Speaking at an event organised by the Guardian, [Vint] Cerf said that Facebook was at risk of following the path of companies such as AOL, whose original business model became irrelevant, or being rendered obsolete like proprietary networking systems once invented by the likes of IBM.
Amongst US technologists, comparing Facebook to the old AOL or outdated IBM technology is a way of trying to argue by analogy that the wildly successful social network has no long term future - and comes in the week when Google is desperately trying to break Facebook’s dominance with the launch of its own Google+.
Cerf first noted that AOL began in the 1980s as “a walled garden model” that “persisted for quite a while until the users of AOL forced it to be made accessible to the internet” - and that IBM persisted with “proprietary networking protocols” and was only forced to adopt internet technology for its computers because “users didn’t want to be locked in” to one brand of hardware.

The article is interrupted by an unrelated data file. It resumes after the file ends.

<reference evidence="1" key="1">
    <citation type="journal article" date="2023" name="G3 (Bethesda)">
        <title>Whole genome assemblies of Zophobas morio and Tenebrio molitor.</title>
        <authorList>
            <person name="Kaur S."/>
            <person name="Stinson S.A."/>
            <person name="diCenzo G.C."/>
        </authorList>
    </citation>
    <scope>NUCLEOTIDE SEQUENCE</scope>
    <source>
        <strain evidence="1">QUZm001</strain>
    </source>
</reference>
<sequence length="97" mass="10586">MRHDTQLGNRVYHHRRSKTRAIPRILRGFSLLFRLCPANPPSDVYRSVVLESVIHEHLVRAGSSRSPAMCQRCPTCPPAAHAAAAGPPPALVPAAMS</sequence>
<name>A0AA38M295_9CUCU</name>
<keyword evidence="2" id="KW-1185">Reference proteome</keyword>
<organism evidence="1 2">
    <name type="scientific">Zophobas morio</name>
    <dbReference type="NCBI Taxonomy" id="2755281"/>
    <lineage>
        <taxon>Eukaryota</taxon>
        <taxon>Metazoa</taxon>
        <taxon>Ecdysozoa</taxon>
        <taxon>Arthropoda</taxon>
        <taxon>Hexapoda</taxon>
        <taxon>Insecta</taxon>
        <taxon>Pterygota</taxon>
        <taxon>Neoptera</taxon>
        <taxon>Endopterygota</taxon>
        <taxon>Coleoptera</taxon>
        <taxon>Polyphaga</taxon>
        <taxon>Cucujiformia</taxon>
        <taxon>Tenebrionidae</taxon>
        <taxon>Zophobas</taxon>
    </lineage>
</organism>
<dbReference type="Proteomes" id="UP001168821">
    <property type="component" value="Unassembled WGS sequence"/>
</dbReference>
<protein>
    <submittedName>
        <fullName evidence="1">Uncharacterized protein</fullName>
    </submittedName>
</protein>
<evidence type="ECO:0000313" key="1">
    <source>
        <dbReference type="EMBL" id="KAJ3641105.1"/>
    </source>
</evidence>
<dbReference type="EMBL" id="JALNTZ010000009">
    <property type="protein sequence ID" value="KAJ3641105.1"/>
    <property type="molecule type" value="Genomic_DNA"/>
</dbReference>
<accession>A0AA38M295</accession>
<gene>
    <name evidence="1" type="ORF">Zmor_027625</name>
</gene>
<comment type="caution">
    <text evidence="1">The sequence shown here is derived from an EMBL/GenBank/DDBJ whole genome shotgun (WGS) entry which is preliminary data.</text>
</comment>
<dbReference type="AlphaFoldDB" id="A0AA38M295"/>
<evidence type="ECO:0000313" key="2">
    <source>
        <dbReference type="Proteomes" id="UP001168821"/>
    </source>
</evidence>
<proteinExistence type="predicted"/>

He went onto to say that “Facebook was becoming that way” as “a closed walled garden” and that its problem was that the “ability to connect to people inside the walled garden” would be overwhelmed by “a desire to interconnect” to other social networks or websites.
AOL was forced into a painful business transition that has gradually seen the company migrate from providing its own version of the internet into an online publisher, while the IBM technology he described no longer exists. Facebook, however, remains on a rapid growth path with its revenues doubling to $1.6bn in the first half of this year.
Facebook’s painful business transition will come with the rise of social operating systems, starting in 2012.